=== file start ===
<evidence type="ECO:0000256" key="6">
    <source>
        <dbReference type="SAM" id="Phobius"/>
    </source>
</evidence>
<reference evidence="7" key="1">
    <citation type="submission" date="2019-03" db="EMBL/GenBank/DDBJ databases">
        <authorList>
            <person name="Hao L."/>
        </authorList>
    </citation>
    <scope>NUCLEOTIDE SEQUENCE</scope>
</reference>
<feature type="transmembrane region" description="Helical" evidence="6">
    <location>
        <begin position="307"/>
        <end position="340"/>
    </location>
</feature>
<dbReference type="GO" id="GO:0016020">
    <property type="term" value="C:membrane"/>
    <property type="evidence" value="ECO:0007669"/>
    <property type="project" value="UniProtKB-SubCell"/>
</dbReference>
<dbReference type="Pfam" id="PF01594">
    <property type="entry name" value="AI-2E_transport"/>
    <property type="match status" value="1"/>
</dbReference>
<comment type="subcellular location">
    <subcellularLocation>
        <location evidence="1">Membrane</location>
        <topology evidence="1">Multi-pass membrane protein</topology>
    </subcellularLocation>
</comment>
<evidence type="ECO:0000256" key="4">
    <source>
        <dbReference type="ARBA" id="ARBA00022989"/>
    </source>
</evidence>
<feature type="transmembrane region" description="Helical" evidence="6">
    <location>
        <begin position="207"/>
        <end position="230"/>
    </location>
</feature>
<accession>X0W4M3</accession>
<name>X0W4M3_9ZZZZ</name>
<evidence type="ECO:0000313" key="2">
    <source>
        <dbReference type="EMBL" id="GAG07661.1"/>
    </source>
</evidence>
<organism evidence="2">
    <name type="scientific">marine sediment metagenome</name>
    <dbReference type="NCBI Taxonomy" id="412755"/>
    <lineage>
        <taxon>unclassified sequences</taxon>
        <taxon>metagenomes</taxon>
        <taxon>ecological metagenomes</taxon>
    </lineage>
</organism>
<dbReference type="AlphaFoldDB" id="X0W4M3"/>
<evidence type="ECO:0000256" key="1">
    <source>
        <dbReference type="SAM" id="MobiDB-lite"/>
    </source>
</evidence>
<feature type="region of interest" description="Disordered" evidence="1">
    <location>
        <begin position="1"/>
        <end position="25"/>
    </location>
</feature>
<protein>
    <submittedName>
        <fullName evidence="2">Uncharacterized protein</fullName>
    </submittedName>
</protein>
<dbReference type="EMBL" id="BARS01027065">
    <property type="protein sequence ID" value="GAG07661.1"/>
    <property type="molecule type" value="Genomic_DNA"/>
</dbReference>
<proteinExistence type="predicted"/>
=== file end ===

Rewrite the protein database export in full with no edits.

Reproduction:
<evidence type="ECO:0000256" key="6">
    <source>
        <dbReference type="SAM" id="Phobius"/>
    </source>
</evidence>
<reference evidence="7" key="1">
    <citation type="submission" date="2019-03" db="EMBL/GenBank/DDBJ databases">
        <authorList>
            <person name="Hao L."/>
        </authorList>
    </citation>
    <scope>NUCLEOTIDE SEQUENCE</scope>
</reference>
<feature type="transmembrane region" description="Helical" evidence="6">
    <location>
        <begin position="307"/>
        <end position="340"/>
    </location>
</feature>
<dbReference type="GO" id="GO:0016020">
    <property type="term" value="C:membrane"/>
    <property type="evidence" value="ECO:0007669"/>
    <property type="project" value="UniProtKB-SubCell"/>
</dbReference>
<dbReference type="Pfam" id="PF01594">
    <property type="entry name" value="AI-2E_transport"/>
    <property type="match status" value="1"/>
</dbReference>
<comment type="subcellular location">
    <subcellularLocation>
        <location evidence="1">Membrane</location>
        <topology evidence="1">Multi-pass membrane protein</topology>
    </subcellularLocation>
</comment>
<evidence type="ECO:0000256" key="4">
    <source>
        <dbReference type="ARBA" id="ARBA00022989"/>
    </source>
</evidence>
<feature type="transmembrane region" description="Helical" evidence="6">
    <location>
        <begin position="207"/>
        <end position="230"/>
    </location>
</feature>
<accession>X0W4M3</accession>
<name>X0W4M3_9ZZZZ</name>
<evidence type="ECO:0000313" key="2">
    <source>
        <dbReference type="EMBL" id="GAG07661.1"/>
    </source>
</evidence>
<organism evidence="2">
    <name type="scientific">marine sediment metagenome</name>
    <dbReference type="NCBI Taxonomy" id="412755"/>
    <lineage>
        <taxon>unclassified sequences</taxon>
        <taxon>metagenomes</taxon>
        <taxon>ecological metagenomes</taxon>
    </lineage>
</organism>
<dbReference type="AlphaFoldDB" id="X0W4M3"/>
<evidence type="ECO:0000256" key="1">
    <source>
        <dbReference type="SAM" id="MobiDB-lite"/>
    </source>
</evidence>
<feature type="region of interest" description="Disordered" evidence="1">
    <location>
        <begin position="1"/>
        <end position="25"/>
    </location>
</feature>
<protein>
    <submittedName>
        <fullName evidence="2">Uncharacterized protein</fullName>
    </submittedName>
</protein>
<dbReference type="EMBL" id="BARS01027065">
    <property type="protein sequence ID" value="GAG07661.1"/>
    <property type="molecule type" value="Genomic_DNA"/>
</dbReference>
<proteinExistence type="predicted"/>